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Researchers are increasingly being forced to sign government non-disclosure agreements, so they can’t talk about their scientific results in the media. But many contracts are illegal
A team of scientists from the Danish National Centre for Social Research SFI were to evaluate the Danish school reform in 2014. They were forced to sign an ‘unconditional’ non-disclosure clause by the Ministry of Education. The case drew media attention in 2016.
In the so-called ’manure-gate’ case, scientists from Aarhus University (AU) were forced into confidentiality with the Ministry of Agriculture and Environment so they could not publish results or comment the case until two months after their memo was delivered to the ministry.
“I did not know that these clauses were so so prevalent when I started . You look at the content of some of them, and it is as if you are in a country like East Germany” – Heine Andersen, professor emeritus
Over the last couple of years multiple non-disclosure clause cases by different ministries, where scientists have been forced to sign, have been revealed.
But the clauses have been used for years, and are a serious problem. For the researchers, whose freedom of speech and research has been limited, but also for democracy, because knowledge is being monopolized by the state. This is according to Heine Andersen, a professor emeritus at the Department of Sociology, University of Copenhagen. He is writing a report on the freedom of research.
“I did not know that these clauses were so so prevalent when I started. You look at the content of some of them, and it is as if you are in a country like East Germany. And this is scary, and it reflects the failure of management and the unhealthy culture at universities, where so far nobody has questioned why they all have these clauses.”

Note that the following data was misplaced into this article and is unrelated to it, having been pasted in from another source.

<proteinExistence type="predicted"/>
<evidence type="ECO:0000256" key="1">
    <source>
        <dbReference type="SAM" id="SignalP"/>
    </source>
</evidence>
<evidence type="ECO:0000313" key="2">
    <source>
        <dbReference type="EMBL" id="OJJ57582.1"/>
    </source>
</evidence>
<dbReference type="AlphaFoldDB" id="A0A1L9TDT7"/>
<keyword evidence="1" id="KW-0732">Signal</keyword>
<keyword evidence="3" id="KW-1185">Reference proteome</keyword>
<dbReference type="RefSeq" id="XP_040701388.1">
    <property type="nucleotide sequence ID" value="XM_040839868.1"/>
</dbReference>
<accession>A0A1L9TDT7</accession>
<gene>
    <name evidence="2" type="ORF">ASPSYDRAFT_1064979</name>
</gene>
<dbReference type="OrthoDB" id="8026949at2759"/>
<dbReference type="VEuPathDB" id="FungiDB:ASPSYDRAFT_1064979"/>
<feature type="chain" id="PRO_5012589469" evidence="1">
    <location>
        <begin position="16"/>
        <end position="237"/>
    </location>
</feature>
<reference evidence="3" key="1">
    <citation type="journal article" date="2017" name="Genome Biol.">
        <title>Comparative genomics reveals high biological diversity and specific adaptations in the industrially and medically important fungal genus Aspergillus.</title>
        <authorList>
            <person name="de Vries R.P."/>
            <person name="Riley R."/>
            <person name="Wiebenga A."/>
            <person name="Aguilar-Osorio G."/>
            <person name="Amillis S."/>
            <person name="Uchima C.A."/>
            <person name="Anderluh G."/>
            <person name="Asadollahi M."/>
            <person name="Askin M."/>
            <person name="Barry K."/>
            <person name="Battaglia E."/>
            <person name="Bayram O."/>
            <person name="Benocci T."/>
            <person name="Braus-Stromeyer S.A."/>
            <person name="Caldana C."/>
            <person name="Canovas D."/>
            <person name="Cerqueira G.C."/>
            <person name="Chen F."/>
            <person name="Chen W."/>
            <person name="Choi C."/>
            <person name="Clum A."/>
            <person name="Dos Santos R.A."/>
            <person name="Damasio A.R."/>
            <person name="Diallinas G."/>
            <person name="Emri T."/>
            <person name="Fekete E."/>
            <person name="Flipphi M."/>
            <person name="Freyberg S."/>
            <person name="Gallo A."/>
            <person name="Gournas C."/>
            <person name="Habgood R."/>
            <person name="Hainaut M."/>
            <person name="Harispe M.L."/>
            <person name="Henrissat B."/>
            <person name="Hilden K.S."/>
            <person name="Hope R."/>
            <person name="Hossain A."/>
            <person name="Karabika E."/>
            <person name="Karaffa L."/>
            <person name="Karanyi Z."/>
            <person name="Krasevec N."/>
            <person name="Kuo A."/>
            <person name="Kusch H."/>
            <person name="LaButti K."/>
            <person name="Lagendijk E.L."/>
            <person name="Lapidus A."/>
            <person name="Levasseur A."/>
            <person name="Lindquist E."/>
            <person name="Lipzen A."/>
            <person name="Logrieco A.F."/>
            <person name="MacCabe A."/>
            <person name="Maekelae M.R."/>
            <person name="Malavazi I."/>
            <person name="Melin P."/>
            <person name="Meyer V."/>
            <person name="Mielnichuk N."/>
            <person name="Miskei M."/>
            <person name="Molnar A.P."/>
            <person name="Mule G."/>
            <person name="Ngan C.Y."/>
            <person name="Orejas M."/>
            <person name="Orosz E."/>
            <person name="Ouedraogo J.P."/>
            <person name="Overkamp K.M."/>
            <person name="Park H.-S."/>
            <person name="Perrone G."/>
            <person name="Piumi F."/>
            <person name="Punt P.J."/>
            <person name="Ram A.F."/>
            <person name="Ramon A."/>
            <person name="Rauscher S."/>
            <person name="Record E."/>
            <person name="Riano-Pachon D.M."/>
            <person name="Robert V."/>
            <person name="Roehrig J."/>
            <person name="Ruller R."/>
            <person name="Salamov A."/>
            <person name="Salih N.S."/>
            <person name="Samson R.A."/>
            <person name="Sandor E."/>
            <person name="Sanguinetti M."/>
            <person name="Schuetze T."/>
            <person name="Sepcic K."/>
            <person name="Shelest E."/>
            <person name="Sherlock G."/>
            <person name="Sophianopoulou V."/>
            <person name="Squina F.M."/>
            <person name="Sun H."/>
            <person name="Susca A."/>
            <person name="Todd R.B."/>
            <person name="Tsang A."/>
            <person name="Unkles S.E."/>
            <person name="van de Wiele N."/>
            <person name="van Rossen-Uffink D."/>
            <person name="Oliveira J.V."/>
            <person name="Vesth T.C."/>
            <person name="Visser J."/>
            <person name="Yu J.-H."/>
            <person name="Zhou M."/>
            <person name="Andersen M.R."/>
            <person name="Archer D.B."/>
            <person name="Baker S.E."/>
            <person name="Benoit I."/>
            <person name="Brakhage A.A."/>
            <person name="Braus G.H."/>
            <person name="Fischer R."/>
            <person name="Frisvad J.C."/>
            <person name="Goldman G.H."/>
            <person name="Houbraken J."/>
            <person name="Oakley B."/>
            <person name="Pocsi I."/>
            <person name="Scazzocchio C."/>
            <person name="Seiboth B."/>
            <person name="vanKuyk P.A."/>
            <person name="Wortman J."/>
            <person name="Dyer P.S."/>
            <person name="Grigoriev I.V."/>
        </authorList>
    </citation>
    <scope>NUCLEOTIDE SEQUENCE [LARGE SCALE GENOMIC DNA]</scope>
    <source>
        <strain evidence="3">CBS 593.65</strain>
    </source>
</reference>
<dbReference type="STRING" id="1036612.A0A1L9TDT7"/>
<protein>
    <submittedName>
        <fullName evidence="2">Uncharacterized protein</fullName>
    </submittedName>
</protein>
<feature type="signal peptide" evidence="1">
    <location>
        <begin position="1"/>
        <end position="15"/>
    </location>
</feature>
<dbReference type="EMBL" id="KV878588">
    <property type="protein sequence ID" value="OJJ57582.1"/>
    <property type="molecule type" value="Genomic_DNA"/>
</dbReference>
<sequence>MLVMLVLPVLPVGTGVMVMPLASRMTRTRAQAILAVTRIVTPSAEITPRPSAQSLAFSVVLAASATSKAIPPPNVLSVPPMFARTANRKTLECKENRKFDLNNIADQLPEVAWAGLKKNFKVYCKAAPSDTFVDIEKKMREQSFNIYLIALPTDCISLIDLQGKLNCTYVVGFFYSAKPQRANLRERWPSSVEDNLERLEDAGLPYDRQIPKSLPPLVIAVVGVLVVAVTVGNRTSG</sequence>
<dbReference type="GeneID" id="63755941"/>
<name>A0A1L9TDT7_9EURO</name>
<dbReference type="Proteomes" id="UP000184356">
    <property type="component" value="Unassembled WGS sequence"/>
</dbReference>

According to Heine Andersen, Danish universities have seen a new culture of secrecy appear after the 2003 University Act, where university management teams were centralized and no longer to be held accountable and explain themselves to any democratically elected assembly.
“It is something that has been going on for many years. The University Act has led to a more hierarchical management structure, and this has had negative consequences on transparency and on people’s wish to express criticism.«
Heine Andersen’s research is supported by a PhD dissertation from Roskilde University based on responses from 1,700 highly educated members of the Danish Association of Masters and PhDs, DM, including researchers. 20 per cent said they had experienced inadequate workplace conditions that the public should be made aware of. In the dissertation, which was published last February, several of those involved said they showed restraint in expressing themselves about their work.
“There is no doubt that the freedom of research is under pressure. Four years ago we did not see the kind of contracts we see now. And the case is relevant for both the freedom of expression and the freedom of research,” Camilla Gregersen, chairman of Danish Association of Masters and PhDs, DM”
DM has also focussed on the problem, as its members have got into difficulties from non-disclosure clauses.
If you ask the chairman of DM Camilla Gregersen, the ministries’ standard contracts are in breach of the arm’s length principle and the Ministry of Research’s own guidelines for research-based services.